A strange, yet compelling novel, “Solo” is the account of a 100 year old man from Bulgaria, eyesight failing, as he daydreams and remembers his exotic past. Ghosts drift in and out of the pages as he recalls a land whose history is a mix of European and Asian. It is full of engaging spin-offs as ideas, such as the flock of parrots, who had grown used to mimicry and would copy and speak the language of a remote tribe. When the unfortunate tribe is wiped out in an earthquake and floods, linguistics descend upon the parrots to try and understand the roots of all that remains of a unique language. The novel is Gupta’s second, and he maintains his position as a writer to be on the look out for.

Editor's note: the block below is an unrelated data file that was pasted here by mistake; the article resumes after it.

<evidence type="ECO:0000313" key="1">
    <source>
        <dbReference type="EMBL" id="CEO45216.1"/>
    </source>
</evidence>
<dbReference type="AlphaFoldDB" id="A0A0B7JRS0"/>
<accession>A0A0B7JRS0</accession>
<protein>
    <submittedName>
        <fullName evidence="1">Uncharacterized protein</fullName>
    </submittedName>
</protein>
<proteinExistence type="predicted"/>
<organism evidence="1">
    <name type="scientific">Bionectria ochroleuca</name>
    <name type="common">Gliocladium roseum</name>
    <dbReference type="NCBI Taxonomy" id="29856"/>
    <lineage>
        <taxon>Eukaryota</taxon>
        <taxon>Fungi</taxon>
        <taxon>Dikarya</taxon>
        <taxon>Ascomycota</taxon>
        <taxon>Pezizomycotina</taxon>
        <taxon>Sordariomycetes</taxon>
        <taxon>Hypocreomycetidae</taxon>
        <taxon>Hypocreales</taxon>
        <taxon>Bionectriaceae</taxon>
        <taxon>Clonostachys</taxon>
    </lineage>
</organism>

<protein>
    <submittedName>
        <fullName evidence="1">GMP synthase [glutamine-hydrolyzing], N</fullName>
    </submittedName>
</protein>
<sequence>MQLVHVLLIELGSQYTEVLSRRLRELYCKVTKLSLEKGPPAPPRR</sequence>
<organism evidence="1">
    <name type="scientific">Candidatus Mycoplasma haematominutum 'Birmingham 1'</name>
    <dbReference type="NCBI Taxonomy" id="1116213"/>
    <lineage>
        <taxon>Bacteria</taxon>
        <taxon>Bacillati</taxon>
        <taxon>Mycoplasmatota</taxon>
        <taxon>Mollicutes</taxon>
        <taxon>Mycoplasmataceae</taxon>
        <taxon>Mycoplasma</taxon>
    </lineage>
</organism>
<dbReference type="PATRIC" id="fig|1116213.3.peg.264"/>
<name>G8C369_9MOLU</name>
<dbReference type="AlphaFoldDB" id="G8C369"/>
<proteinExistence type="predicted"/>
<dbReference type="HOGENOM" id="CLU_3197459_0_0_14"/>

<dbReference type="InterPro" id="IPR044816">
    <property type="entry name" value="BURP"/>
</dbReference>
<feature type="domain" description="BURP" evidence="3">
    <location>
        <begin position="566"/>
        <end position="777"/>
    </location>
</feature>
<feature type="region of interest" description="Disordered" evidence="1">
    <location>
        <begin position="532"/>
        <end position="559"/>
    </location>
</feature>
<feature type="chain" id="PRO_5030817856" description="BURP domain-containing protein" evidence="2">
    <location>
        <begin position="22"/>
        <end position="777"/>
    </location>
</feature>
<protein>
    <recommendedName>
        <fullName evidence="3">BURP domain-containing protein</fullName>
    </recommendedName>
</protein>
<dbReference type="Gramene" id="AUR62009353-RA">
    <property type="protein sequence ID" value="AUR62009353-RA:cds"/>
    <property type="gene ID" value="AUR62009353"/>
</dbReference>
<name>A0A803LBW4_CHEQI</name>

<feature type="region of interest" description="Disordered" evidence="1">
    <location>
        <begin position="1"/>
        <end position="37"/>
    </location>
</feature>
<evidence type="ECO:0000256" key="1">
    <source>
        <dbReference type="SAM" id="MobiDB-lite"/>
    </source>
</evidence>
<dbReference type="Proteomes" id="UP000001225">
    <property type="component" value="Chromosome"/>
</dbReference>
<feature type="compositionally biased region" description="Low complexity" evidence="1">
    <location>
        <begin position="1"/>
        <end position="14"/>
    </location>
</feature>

Salman Rushdie can be an infuriating writer, not just to the Muslim population whom he largely offended with his book “The Satanic Verses” (whose title revisits the ancient Christian myth that parts of the Koran were anonymously whispered by the devil to the Prophet Mohammed as he was tired and taking down messages from the Archangel Gabriel) but also in his varying quality of prose. Maybe it’s just personal taste, however I prefer Rushdie’s writing when it is both historically based, set in times of travel and trade and features India. Never has a writer been able to describe the aromas of Indian spices as well as Rushdie, but his works are also erratic. I am pleased then to report that “The Enchantress of Florence” is a return to form, and up there with “Midnights Children”, and “The Moors Last Sigh” as a spectacular yarn. Taking in the crafty, yet handsome, self styled “Mughal of Love”, the Mughal relates the tale of Lady Black Eyes – a woman so beautiful that she is believed to possess powers of scorcery and enchantment as men fall, besotted in her wake. We meet characters such as the skeleton, a prostitute so thin she resembles one, yet whose love-making arts make her a valued, and highly expensive escort. Lady Black Eyes too, has a servant, aptly named “The Mirror” – almost – but crucially not quite – as beautiful as she. As Shahs and Kings fall for the Lady’s sublime affections, a tale of eroticism, dark magic, and travels forced by war begin to unfold. It’s a magnificent tale, and represents Rushdie at his finest.